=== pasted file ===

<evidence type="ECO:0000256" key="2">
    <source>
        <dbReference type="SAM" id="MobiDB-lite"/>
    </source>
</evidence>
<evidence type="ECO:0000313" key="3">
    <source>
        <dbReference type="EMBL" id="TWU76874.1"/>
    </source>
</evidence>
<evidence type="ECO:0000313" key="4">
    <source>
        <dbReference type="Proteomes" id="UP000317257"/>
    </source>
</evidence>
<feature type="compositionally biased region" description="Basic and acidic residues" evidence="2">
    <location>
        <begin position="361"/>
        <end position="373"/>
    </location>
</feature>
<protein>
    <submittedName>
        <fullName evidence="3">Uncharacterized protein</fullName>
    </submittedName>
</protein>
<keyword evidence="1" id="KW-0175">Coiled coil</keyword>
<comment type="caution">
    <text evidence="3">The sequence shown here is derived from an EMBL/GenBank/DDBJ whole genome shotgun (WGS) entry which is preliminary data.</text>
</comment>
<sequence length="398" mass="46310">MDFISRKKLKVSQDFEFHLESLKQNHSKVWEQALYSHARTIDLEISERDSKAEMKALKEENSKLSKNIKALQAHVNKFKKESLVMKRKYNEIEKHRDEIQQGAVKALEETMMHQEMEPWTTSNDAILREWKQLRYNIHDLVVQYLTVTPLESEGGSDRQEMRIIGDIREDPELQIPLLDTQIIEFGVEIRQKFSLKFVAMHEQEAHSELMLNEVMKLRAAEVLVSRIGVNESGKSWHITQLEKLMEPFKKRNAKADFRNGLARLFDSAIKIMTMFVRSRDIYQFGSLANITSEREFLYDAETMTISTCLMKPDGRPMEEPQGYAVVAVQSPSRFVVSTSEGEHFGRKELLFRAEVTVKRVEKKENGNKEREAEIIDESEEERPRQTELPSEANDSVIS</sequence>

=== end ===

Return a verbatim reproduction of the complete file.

<evidence type="ECO:0000256" key="2">
    <source>
        <dbReference type="SAM" id="MobiDB-lite"/>
    </source>
</evidence>
<evidence type="ECO:0000313" key="3">
    <source>
        <dbReference type="EMBL" id="TWU76874.1"/>
    </source>
</evidence>
<evidence type="ECO:0000313" key="4">
    <source>
        <dbReference type="Proteomes" id="UP000317257"/>
    </source>
</evidence>
<feature type="compositionally biased region" description="Basic and acidic residues" evidence="2">
    <location>
        <begin position="361"/>
        <end position="373"/>
    </location>
</feature>
<protein>
    <submittedName>
        <fullName evidence="3">Uncharacterized protein</fullName>
    </submittedName>
</protein>
<keyword evidence="1" id="KW-0175">Coiled coil</keyword>
<comment type="caution">
    <text evidence="3">The sequence shown here is derived from an EMBL/GenBank/DDBJ whole genome shotgun (WGS) entry which is preliminary data.</text>
</comment>
<sequence length="398" mass="46310">MDFISRKKLKVSQDFEFHLESLKQNHSKVWEQALYSHARTIDLEISERDSKAEMKALKEENSKLSKNIKALQAHVNKFKKESLVMKRKYNEIEKHRDEIQQGAVKALEETMMHQEMEPWTTSNDAILREWKQLRYNIHDLVVQYLTVTPLESEGGSDRQEMRIIGDIREDPELQIPLLDTQIIEFGVEIRQKFSLKFVAMHEQEAHSELMLNEVMKLRAAEVLVSRIGVNESGKSWHITQLEKLMEPFKKRNAKADFRNGLARLFDSAIKIMTMFVRSRDIYQFGSLANITSEREFLYDAETMTISTCLMKPDGRPMEEPQGYAVVAVQSPSRFVVSTSEGEHFGRKELLFRAEVTVKRVEKKENGNKEREAEIIDESEEERPRQTELPSEANDSVIS</sequence>